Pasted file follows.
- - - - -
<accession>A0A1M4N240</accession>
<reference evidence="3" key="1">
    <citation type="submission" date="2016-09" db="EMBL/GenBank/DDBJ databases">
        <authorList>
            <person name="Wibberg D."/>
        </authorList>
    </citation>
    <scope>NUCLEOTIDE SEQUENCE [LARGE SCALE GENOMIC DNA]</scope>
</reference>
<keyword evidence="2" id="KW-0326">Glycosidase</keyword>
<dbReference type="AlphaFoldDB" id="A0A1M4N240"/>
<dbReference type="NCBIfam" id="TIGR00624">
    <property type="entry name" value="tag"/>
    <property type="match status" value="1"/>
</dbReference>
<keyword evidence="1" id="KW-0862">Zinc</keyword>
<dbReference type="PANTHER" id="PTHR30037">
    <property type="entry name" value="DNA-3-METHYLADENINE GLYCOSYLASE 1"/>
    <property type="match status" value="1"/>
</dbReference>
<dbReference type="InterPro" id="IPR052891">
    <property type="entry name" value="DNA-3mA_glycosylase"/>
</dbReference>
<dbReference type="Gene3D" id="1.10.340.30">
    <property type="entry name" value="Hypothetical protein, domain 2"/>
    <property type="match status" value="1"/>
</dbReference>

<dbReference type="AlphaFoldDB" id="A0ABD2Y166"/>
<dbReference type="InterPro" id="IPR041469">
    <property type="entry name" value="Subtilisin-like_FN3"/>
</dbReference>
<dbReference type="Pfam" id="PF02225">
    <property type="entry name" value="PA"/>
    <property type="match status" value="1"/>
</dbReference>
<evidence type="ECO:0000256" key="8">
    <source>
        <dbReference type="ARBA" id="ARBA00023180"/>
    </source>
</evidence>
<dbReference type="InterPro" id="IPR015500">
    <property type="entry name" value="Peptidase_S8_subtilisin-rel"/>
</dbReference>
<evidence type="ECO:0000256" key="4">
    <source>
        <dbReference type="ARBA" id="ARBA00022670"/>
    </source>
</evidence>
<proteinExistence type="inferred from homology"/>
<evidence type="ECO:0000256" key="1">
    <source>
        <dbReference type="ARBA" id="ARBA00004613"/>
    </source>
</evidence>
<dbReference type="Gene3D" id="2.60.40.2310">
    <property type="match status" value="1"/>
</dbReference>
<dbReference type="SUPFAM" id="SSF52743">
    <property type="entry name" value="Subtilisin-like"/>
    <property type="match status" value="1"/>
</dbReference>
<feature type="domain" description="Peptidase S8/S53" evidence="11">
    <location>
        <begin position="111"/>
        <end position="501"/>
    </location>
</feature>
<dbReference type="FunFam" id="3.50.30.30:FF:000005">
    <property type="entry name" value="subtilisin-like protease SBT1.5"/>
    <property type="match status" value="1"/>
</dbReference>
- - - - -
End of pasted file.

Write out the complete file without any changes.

<accession>A0A1M4N240</accession>
<reference evidence="3" key="1">
    <citation type="submission" date="2016-09" db="EMBL/GenBank/DDBJ databases">
        <authorList>
            <person name="Wibberg D."/>
        </authorList>
    </citation>
    <scope>NUCLEOTIDE SEQUENCE [LARGE SCALE GENOMIC DNA]</scope>
</reference>
<keyword evidence="2" id="KW-0326">Glycosidase</keyword>
<dbReference type="AlphaFoldDB" id="A0A1M4N240"/>
<dbReference type="NCBIfam" id="TIGR00624">
    <property type="entry name" value="tag"/>
    <property type="match status" value="1"/>
</dbReference>
<keyword evidence="1" id="KW-0862">Zinc</keyword>
<dbReference type="PANTHER" id="PTHR30037">
    <property type="entry name" value="DNA-3-METHYLADENINE GLYCOSYLASE 1"/>
    <property type="match status" value="1"/>
</dbReference>
<dbReference type="InterPro" id="IPR052891">
    <property type="entry name" value="DNA-3mA_glycosylase"/>
</dbReference>
<dbReference type="Gene3D" id="1.10.340.30">
    <property type="entry name" value="Hypothetical protein, domain 2"/>
    <property type="match status" value="1"/>
</dbReference>

<dbReference type="AlphaFoldDB" id="A0ABD2Y166"/>
<dbReference type="InterPro" id="IPR041469">
    <property type="entry name" value="Subtilisin-like_FN3"/>
</dbReference>
<dbReference type="Pfam" id="PF02225">
    <property type="entry name" value="PA"/>
    <property type="match status" value="1"/>
</dbReference>
<evidence type="ECO:0000256" key="8">
    <source>
        <dbReference type="ARBA" id="ARBA00023180"/>
    </source>
</evidence>
<dbReference type="InterPro" id="IPR015500">
    <property type="entry name" value="Peptidase_S8_subtilisin-rel"/>
</dbReference>
<evidence type="ECO:0000256" key="4">
    <source>
        <dbReference type="ARBA" id="ARBA00022670"/>
    </source>
</evidence>
<proteinExistence type="inferred from homology"/>
<evidence type="ECO:0000256" key="1">
    <source>
        <dbReference type="ARBA" id="ARBA00004613"/>
    </source>
</evidence>
<dbReference type="Gene3D" id="2.60.40.2310">
    <property type="match status" value="1"/>
</dbReference>
<dbReference type="SUPFAM" id="SSF52743">
    <property type="entry name" value="Subtilisin-like"/>
    <property type="match status" value="1"/>
</dbReference>
<feature type="domain" description="Peptidase S8/S53" evidence="11">
    <location>
        <begin position="111"/>
        <end position="501"/>
    </location>
</feature>
<dbReference type="FunFam" id="3.50.30.30:FF:000005">
    <property type="entry name" value="subtilisin-like protease SBT1.5"/>
    <property type="match status" value="1"/>
</dbReference>